“Fast Car,” a classic from Tracy Chapman released in 1988, is a poignant narrative of hope, dreams, and the harsh realities of life. While Chapman’s original is not centered around the ukulele, numerous ukulele covers have brought a new dimension to this beloved song. The simplicity of the ukulele accompaniment allows the powerful lyrics and melody to stand in the forefront, offering a fresh perspective on the timeless themes of escape and desire for a better life. This selection highlights how the ukulele can serve as a bridge, connecting the listener to the song’s emotional journey through its gentle, unassuming sound.

16. “Let Her Go” by Passenger

“Let Her Go” by Passenger, from the 2012 album “All the Little Lights,” is a melancholic meditation on the realization of love’s value only after it’s gone. The song’s introspective lyrics and memorable melody line have made it a favorite for ukulele players, who often bring a softer, more reflective quality to the track. The ukulele’s light strumming complements the song’s theme of loss and regret, offering a delicate backdrop to the storytelling. This choice underscores the instrument’s ability to amplify the emotional impact of a song, making the narrative even more poignant and heart-touching.

17. “Tears in Heaven” by Eric Clapton

Eric Clapton’s “Tears in Heaven” is an deeply personal song about the loss of his son. While originally performed on guitar, ukulele versions of this song capture its tender, sorrowful essence in a new light. The ukulele’s gentle tones can bring a sense of intimacy and vulnerability to the song, highlighting its emotional depth and Clapton’s raw, heartfelt lyrics. This adaptation showcases the ukulele’s capacity to handle complex themes of grief and longing, providing a soothing, reflective space for listeners to connect with the song’s message.

18. “Somebody That I Used to Know” by Walk off the Earth

The innovative cover of Gotye’s “Somebody That I Used to Know” by Walk off the Earth, released in 2012, went viral for its creative use of a single guitar by five band members. However, their ukulele version brings a different, more intimate flavor to this tale of lost love and reflection. The plucky sounds of the ukulele add a layer of poignancy to the song’s themes of separation and memory, highlighting the instrument’s capacity to evoke a sense of nostalgia and bittersweet longing. This rendition exemplifies how the ukulele can transform a pop hit into a deeply emotional acoustic experience, proving the instrument’s versatility and emotional range.

19. “Lava” by Kuana Torres Kahele, Napua Greig, and James Ford Murphy

Featured in the Pixar short film of the same name, “Lava” is a heartwarming ukulele ballad that tells the story of a lonely volcano in search of love. Released in 2014, this song captures the spirit of Hawaiian music and the ukulele’s roots, with its gentle melodies and harmonious vocals painting a picture of longing and eventual fulfillment. The choice of “Lava” for this list highlights the ukulele’s ability to convey stories and emotions in a simple yet powerful manner, embodying the joy, sadness, and hope of the narrative. It’s a testament to the ukulele’s role in storytelling and its effectiveness in evoking emotional responses from audiences of all ages.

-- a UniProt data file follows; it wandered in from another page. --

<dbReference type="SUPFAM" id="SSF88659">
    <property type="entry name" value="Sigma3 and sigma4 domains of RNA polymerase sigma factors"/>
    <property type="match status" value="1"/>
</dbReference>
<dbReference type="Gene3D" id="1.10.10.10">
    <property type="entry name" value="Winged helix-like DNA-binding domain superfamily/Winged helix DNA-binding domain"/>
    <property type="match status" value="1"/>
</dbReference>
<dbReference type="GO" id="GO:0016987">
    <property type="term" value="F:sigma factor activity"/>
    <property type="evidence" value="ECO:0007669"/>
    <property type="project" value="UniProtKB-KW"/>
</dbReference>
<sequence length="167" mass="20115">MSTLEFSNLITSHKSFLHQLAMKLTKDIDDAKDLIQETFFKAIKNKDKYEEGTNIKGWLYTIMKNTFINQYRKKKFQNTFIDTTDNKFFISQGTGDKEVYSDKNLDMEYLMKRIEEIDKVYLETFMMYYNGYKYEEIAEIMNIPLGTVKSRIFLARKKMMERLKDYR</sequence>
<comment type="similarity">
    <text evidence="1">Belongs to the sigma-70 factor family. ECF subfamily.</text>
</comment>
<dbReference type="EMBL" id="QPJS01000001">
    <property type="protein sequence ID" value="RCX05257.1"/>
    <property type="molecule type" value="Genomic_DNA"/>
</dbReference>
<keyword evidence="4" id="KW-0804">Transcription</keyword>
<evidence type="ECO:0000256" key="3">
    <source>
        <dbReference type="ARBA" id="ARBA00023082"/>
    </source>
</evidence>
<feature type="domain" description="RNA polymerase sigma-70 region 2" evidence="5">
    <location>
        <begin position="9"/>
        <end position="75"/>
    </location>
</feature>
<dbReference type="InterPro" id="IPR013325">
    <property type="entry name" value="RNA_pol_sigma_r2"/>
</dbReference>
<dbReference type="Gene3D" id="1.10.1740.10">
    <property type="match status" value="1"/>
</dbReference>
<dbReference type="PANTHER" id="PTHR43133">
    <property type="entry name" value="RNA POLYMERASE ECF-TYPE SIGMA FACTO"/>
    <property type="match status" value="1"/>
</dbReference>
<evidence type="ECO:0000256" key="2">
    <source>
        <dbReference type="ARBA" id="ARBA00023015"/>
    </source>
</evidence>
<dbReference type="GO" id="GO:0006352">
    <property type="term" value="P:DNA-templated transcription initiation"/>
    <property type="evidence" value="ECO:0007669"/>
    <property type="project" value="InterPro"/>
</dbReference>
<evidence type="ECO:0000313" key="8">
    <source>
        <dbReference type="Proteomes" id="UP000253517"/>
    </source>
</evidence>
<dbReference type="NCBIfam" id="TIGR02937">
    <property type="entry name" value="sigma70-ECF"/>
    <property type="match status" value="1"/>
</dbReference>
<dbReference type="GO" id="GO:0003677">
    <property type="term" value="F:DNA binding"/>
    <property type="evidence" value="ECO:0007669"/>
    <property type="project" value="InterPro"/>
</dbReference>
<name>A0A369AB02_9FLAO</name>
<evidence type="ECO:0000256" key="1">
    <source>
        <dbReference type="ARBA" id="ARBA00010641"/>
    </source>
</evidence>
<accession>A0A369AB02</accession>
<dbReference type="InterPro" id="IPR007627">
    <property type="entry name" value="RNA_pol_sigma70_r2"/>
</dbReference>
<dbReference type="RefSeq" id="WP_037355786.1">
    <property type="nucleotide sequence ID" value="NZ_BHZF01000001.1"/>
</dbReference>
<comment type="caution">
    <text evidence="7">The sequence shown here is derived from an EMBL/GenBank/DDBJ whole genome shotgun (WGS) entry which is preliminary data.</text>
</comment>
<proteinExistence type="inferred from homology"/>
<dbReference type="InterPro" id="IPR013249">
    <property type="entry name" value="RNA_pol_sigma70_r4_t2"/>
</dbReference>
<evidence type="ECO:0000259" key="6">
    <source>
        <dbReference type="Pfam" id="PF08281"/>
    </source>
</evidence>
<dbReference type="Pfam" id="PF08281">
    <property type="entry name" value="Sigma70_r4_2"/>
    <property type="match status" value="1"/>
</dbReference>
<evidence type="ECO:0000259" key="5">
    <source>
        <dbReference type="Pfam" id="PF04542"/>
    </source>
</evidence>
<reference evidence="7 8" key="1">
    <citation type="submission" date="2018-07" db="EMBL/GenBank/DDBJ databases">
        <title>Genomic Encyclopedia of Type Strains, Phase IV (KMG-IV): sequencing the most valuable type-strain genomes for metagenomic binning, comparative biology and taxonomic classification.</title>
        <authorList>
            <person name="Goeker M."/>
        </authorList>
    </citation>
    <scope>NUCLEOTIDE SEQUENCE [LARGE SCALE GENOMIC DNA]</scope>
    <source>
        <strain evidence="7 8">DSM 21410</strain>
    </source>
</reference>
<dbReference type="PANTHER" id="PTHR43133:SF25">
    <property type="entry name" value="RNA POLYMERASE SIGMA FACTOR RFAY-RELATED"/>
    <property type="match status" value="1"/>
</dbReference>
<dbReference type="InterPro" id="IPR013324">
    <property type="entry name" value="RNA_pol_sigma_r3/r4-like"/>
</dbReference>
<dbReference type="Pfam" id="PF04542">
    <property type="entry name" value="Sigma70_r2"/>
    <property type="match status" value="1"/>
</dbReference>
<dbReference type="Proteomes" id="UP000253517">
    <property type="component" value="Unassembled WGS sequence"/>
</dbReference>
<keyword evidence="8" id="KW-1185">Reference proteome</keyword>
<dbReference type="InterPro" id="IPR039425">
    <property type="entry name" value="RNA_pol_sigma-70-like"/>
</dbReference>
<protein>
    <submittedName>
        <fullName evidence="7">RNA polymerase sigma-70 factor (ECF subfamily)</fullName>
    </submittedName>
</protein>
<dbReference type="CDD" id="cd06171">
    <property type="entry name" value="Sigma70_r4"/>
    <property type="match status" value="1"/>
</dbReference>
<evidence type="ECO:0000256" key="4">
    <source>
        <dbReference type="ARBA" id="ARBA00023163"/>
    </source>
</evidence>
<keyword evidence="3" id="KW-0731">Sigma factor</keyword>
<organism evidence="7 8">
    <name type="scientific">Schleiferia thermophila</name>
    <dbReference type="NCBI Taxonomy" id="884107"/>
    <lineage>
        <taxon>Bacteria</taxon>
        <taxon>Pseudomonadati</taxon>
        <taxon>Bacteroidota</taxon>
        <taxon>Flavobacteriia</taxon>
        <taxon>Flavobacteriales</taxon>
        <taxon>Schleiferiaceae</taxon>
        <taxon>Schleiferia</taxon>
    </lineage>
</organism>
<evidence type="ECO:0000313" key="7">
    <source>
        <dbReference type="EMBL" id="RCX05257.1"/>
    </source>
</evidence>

20. “Sunday Morning” by Maroon 5

While “Sunday Morning” by Maroon 5, from their 2002 album “Songs About Jane,” might not originally feature the ukulele, acoustic covers have often incorporated the instrument to bring a fresh, laid-back vibe to this soulful track. The ukulele’s light, airy strumming complements the song’s smooth, jazzy feel, adding a layer of relaxed, easy-going emotion that’s perfect for lazy Sunday mornings. This adaptation showcases the ukulele’s ability to adapt to and enhance different musical styles, from pop and rock to jazz, illustrating its versatility and the unique warmth it can bring to contemporary music.

21. “I’m Yours” by Jason Mraz

Jason Mraz’s “I’m Yours,” from his 2008 album “We Sing. We Dance. We Steal Things.,” is a quintessential ukulele song known for its upbeat melody and positive vibes. However, beneath its cheerful exterior lies a message of love, vulnerability, and the courage to open one’s heart. The ukulele’s bright, cheerful strumming perfectly captures the song’s essence, making it an anthem for those willing to embrace love and life’s possibilities. “I’m Yours” was chosen for its embodiment of the ukulele’s capacity to convey joy and optimism, demonstrating the instrument’s power to uplift and inspire.

22. “No Woman, No Cry” by Boney M.

Though originally by Bob Marley & The Wailers, Boney M.’s version of “No Woman, No Cry” brings a unique flavor to this reggae classic, and ukulele covers further transform its vibe, emphasizing the song’s themes of hope, reminiscence, and consolation. The ukulele lends a soft, melodic quality to the track, allowing the poignant lyrics and comforting message to resonate deeply with listeners. This song exemplifies the ukulele’s ability to cross cultural and musical boundaries, showcasing its role in conveying messages of peace, love, and solidarity across genres.

23. “Better Together” by Jack Johnson

Jack Johnson’s “Better Together,” from his 2005 album “In Between Dreams,” is a warm, soothing track that epitomizes the feel-good vibe of ukulele music. Johnson’s smooth vocals and the gentle ukulele chords create a comforting atmosphere that speaks to the simplicity and beauty of companionship and love. This song was selected for its embodiment of the ukulele’s ability to convey happiness and contentment, proving that sometimes, the simplest messages of love and togetherness are the most powerful. The ukulele, in this case, acts not just as an instrument, but as a companion, adding depth and warmth to Johnson’s heartfelt lyrics.

24. “Over The Rainbow” by Judy Garland